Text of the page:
By Thomas Phippen
What would you do if your wife is physically abusive, but you don’t want to dump her because she’s carrying your child? One British manturned to The Guardian for help.
In a post to the Private Lives section of The Guardian — where “Guardian readers solve your problems” — the 30-year-old man asks for advice on how to deal with his abusive wife. “My wife started pushing and slapping me early in our marriage, but this has descended to scratching, kicking and punching. When co-workers see me with a black eye, I make excuses,” the man said.
The man isn’t sure why his wife is abusive, but says “she complains that I don’t spend enough money on her.” To complicate the issue, his wife is pregnant with their first child, and claims she resents marrying him in the first place.
“Should I leave my wife?” he asks.
As one would expect, some commenters called for retaliation. “Give her a slap?” one reader suggested before the comment was removed by the site moderators.
The man said he would never physically attack his wife. “My father was very abusive to my mother and I vowed never to be the same, but it takes a lot of restraint.”
The conversation in the comments highlights how differently people think of domestic abuse when perpetrated by a woman. “DO NOT leave,” commenter RiccardoG says.”Men in this situation are truly stuffed. There is no help available,” he says in another comment.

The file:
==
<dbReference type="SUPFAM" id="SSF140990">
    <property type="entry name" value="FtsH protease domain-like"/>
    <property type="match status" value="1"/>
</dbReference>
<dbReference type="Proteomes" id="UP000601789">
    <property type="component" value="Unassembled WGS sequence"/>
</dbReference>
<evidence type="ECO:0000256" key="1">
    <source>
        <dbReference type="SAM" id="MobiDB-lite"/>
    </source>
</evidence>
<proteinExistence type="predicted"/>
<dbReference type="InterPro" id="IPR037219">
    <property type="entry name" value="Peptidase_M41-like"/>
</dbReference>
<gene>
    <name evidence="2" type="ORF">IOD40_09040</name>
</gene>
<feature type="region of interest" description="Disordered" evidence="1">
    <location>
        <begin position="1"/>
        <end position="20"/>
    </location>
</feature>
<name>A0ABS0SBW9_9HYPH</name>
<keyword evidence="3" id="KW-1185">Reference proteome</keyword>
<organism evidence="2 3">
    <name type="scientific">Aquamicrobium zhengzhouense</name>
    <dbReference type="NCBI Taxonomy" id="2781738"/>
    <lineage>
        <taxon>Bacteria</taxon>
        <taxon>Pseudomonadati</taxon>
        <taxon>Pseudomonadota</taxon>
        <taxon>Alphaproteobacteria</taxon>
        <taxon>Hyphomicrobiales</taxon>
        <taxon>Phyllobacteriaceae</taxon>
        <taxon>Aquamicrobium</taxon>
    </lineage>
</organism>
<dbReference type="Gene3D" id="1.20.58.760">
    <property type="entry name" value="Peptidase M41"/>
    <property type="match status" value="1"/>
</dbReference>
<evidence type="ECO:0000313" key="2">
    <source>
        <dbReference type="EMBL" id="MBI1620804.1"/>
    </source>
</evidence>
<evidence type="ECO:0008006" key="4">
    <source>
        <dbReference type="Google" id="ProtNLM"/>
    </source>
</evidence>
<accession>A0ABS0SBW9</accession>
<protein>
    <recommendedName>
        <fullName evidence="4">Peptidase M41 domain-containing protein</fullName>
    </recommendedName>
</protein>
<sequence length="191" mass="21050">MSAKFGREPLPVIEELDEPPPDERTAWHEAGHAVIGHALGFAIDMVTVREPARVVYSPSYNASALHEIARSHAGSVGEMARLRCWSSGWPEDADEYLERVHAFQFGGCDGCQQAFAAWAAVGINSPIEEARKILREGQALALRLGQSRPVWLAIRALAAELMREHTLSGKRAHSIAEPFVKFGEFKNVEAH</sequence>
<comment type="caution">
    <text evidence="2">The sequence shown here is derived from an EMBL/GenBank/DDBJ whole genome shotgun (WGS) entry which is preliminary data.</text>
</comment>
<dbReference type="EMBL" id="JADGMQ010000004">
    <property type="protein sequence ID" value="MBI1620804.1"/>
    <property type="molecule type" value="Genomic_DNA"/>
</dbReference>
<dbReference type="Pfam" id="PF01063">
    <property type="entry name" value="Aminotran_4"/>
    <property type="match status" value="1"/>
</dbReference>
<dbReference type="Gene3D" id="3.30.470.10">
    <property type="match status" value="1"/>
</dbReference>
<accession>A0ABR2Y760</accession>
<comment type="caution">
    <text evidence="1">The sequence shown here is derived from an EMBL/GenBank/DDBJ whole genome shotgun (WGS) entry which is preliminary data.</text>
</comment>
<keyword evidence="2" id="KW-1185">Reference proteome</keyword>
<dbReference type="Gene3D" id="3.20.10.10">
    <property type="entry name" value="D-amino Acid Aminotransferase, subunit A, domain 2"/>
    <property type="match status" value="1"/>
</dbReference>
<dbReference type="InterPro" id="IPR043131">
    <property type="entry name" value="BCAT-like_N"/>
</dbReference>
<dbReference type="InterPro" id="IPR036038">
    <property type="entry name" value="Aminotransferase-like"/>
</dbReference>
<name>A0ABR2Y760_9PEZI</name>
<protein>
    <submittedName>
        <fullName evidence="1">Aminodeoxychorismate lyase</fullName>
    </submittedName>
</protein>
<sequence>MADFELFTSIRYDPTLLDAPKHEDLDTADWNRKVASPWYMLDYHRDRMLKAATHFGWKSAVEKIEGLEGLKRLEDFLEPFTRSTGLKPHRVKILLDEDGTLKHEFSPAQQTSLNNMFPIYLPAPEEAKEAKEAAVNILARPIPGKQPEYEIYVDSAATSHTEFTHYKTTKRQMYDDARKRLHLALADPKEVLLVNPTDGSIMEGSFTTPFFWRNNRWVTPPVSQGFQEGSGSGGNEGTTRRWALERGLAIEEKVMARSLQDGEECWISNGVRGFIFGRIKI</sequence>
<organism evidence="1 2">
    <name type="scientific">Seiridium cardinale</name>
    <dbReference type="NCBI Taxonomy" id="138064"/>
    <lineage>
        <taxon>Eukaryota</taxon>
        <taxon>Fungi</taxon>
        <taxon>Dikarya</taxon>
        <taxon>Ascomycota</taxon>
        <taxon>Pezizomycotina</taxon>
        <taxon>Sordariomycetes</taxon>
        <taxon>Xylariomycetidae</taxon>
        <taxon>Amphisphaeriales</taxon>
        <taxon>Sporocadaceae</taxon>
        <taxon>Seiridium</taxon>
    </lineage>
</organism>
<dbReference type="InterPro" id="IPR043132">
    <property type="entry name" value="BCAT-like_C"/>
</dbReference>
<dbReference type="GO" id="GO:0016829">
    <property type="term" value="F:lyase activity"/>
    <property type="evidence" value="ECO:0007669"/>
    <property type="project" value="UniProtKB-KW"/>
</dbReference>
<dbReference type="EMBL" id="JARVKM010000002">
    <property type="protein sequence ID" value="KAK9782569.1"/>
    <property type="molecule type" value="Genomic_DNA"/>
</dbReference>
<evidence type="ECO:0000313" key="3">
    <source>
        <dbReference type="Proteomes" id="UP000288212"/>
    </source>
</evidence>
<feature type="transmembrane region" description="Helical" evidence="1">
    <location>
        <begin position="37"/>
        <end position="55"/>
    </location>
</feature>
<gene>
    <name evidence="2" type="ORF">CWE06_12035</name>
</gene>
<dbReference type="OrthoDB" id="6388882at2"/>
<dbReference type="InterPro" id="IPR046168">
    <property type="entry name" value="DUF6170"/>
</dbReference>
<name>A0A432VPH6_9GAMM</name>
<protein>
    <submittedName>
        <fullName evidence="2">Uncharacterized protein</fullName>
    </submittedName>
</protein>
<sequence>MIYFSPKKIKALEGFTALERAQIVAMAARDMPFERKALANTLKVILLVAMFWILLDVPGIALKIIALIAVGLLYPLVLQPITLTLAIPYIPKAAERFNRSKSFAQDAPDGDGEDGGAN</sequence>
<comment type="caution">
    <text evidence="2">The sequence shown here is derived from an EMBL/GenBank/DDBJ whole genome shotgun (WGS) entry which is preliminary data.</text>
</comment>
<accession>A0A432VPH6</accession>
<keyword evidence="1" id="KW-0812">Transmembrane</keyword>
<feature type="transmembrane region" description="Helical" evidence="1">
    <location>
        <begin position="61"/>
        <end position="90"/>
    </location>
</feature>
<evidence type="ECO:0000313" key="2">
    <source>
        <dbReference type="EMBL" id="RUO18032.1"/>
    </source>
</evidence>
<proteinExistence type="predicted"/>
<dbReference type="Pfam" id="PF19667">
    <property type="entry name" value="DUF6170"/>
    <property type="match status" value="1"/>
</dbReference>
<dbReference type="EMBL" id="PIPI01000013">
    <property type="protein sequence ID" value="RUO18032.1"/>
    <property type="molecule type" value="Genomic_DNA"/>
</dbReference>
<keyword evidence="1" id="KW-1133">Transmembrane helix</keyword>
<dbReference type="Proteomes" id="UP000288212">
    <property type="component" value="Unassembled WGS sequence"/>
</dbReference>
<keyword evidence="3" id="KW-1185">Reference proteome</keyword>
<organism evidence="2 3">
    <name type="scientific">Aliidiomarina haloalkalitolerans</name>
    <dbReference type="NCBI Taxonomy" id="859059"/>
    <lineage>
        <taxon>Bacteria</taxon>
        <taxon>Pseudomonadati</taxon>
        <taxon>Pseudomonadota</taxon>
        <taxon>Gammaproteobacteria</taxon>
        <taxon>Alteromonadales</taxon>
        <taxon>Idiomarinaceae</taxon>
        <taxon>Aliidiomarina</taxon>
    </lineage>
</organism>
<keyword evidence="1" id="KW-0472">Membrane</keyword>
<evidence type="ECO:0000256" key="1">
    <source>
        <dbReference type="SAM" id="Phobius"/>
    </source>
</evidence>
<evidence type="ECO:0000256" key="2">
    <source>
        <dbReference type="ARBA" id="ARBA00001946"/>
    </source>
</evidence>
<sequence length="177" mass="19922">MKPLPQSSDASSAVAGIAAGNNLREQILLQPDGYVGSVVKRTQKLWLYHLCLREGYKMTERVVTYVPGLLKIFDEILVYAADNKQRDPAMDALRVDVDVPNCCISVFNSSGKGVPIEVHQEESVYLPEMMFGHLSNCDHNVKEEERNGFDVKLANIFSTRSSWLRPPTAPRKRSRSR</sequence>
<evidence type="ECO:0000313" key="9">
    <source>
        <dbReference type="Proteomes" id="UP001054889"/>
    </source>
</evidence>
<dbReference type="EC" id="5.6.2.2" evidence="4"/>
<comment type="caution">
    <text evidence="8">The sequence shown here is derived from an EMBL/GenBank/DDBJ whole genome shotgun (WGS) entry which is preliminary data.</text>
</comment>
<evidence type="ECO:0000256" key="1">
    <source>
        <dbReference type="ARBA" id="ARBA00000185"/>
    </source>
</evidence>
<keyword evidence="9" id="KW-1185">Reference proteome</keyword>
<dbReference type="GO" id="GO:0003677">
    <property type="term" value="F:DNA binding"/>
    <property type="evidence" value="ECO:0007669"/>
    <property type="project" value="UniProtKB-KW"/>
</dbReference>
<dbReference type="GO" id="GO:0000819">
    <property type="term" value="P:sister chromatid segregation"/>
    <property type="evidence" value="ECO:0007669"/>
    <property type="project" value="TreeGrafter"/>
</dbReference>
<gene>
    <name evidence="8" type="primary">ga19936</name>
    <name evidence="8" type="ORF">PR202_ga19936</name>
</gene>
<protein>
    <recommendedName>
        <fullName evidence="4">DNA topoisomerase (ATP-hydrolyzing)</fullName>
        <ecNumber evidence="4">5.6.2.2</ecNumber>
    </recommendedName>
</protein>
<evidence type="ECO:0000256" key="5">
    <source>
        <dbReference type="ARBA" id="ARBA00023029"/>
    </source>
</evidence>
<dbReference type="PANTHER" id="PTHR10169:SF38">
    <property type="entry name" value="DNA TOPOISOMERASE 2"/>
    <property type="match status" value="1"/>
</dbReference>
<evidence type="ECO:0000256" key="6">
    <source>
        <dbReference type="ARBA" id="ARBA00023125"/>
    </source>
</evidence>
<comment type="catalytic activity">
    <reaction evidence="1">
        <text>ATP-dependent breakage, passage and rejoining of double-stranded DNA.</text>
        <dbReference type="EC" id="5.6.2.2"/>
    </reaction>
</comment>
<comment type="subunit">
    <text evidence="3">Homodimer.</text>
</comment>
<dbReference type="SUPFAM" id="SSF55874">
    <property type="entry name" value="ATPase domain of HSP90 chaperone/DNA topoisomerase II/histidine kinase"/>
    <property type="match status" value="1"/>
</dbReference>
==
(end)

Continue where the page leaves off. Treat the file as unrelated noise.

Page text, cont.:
Those who advise the man to stay and work things out and work things out attract replies like, “and you would say that to a woman?”
Commenter Wizzby says, “call the police and have her charged.” “Easier said than done,” justdreamingguss replies, “especially if the woman starts crying. Your gone!”
A commenter who goes by HuckleAndLowly said he was in a similar situation:
Talking about this to your doctor has three advantages. First, your doctor will be able to document what is happening (if you have a black eye, for example, they will record that fact on their medical records for you, and will also record the cause). Second, the first step to getting a better handle on the abuse to talk about it, face to face, with someone who will listen. Talking about it anonymously online is a slight help, but a face to face conversation with somebody who will listen is a whole different thing, and will help you an awful lot, I feel. Finally, your doctor may also be able to give you referrals to professionals who can help further (social services or something similar, for example).
HuckleAndLowly also says there are advantages to have family and friends around the house as much as possible. “The ideal situation here would probably be if she could recognize and change her abusive behavior, for her own sake, for your sake, and for the sake of your child. If that is possible, then consider staying. Otherwise, you should leave and take your child with you.”
Send tips to email@example.com.